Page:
Garden Detective

Velvetleaf a pretty weed that comes back year after year

What’s that weed? It’s velvetleaf, a member of the mallow family that can grow very fast very quickly. Its yellow flowers are followed by these distinctive seedpods.
What’s that weed? It’s velvetleaf, a member of the mallow family that can grow very fast very quickly. Its yellow flowers are followed by these distinctive seedpods.

Experts tackle readers’ garden questions.

Q: Could you please identify this plant/weed? I have a wine barrel that I plant tomatoes in and every year this thing pops up. I usually rip it out but this year I let it grow. It starts out pretty with yellow flowers and then turns into this. Right now, it is about 5 feet tall.

Kathryn Twente, Auburn

Bee garden writer Debbie Arrington: That’s a velvetleaf (Abutilon theophrasti), a member of the mallow family that’s become a common weed in farmlands across the United States. Native to India and Southeast Asia, this annual is also nicknamed buttonweed, due to its distinctive seedpods.

This plant sprouts in spring, usually after the soil has been turned. It prefers loamy soil, such as your tomato planter, and is common in corn fields. Fast growing, it can reach 6 to 7 feet in height. The seeds can remain vital for more than 20 years, which means velvetleaf can lurk in the soil for years before sprouting.

As its name implies, velvetleaf has large heart-shaped, soft, fuzzy leaves that feel like velveteen. The leaves are edible and used in some Asian cuisines. In China, this plant has been valued for its tough ropelike fibers for almost 4,000 years.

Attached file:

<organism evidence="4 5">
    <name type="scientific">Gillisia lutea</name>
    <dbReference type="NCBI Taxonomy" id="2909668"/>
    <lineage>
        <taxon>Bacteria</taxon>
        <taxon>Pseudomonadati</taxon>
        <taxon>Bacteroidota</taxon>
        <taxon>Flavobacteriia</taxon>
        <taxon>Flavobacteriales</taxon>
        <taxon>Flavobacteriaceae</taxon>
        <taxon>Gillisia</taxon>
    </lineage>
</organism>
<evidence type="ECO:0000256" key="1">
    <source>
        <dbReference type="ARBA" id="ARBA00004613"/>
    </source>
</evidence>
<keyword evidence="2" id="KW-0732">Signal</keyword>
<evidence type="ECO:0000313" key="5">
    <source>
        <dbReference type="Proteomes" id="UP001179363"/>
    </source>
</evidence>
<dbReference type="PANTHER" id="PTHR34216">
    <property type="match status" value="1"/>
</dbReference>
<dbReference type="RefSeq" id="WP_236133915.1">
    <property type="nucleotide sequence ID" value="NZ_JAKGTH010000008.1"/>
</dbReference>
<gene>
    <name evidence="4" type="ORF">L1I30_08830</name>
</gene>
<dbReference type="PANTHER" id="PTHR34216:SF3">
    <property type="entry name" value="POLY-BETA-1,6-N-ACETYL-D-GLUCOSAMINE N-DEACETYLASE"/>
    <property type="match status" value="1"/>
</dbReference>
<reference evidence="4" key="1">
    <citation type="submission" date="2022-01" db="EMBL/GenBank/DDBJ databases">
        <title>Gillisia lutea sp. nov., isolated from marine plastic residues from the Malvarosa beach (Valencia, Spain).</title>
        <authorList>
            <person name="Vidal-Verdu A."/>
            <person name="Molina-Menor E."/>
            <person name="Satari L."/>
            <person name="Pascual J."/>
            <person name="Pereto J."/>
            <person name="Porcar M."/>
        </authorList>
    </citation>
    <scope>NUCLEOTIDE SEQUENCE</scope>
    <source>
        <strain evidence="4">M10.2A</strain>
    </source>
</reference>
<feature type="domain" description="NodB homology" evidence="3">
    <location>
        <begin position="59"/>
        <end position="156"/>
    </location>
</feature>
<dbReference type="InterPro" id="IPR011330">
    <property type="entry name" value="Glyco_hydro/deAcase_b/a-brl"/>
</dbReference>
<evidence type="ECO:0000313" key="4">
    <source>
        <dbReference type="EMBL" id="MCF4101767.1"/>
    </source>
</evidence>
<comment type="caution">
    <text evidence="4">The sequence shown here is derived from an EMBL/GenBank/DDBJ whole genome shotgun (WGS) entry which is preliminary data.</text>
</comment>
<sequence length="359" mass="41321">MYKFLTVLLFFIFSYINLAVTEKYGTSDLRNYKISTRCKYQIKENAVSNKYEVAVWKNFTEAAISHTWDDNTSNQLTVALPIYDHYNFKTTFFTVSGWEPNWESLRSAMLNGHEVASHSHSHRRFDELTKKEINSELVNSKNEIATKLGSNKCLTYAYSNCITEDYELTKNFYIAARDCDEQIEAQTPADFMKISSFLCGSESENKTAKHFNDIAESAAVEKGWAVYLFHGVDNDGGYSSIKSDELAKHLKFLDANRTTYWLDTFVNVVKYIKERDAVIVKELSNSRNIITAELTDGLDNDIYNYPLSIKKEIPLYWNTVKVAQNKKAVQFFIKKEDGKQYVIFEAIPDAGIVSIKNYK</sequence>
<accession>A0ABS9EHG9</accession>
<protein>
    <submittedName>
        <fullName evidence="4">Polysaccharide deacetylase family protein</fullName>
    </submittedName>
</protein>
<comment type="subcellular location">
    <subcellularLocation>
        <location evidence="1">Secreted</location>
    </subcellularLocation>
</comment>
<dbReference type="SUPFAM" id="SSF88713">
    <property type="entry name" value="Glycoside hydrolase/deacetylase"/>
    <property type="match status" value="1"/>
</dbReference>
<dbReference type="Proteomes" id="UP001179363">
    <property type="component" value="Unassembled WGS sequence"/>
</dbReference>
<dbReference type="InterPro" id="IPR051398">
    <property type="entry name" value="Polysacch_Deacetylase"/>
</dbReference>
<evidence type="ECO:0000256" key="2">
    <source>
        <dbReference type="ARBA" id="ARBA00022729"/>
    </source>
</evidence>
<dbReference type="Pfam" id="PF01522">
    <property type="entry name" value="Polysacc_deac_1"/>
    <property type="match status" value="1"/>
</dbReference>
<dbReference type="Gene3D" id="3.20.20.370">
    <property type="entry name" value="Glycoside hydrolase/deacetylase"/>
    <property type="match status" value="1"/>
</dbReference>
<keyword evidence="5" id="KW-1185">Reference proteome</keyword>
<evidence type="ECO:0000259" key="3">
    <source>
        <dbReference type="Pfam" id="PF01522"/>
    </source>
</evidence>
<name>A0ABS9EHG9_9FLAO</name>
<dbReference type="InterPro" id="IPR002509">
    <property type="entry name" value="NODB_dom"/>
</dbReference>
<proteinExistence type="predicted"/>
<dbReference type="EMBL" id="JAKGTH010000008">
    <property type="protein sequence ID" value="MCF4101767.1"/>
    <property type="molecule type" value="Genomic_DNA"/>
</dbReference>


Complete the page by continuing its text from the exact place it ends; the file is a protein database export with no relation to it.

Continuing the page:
Its fragrant yellow flowers look like a small hibiscus (a relative) and are attractive to bees and other beneficial insects.

Velvetleaf was introduced to the United States by colonists about the time of the American Revolution. Since then, it’s made itself at home in farm fields coast to coast. It’s considered an invasive plant in several states, especially in the Midwest. Velvetleaf is a nuisance in corn and soybean fields where it can out-compete those crops.

Whether you keep it – or pull it – is up to you. It may help attract bees and beneficial insects to your tomatoes, but it also steals some of their water and soil nutrients.

The Bee’s Debbie Arrington is a consulting rosarian and longtime gardener. Follow her on Twitter @debarrington.

Garden questions?

Questions are answered by master gardeners at the UC Cooperative Extension services in Sacramento and Placer counties. Send questions to Garden Detective, P.O. Box 15779, Sacramento, CA 95852. Send email to h&g@sacbee.com. Please put “Garden Detective” in the subject field and include your postal address. To contact UC Extension directly, call:

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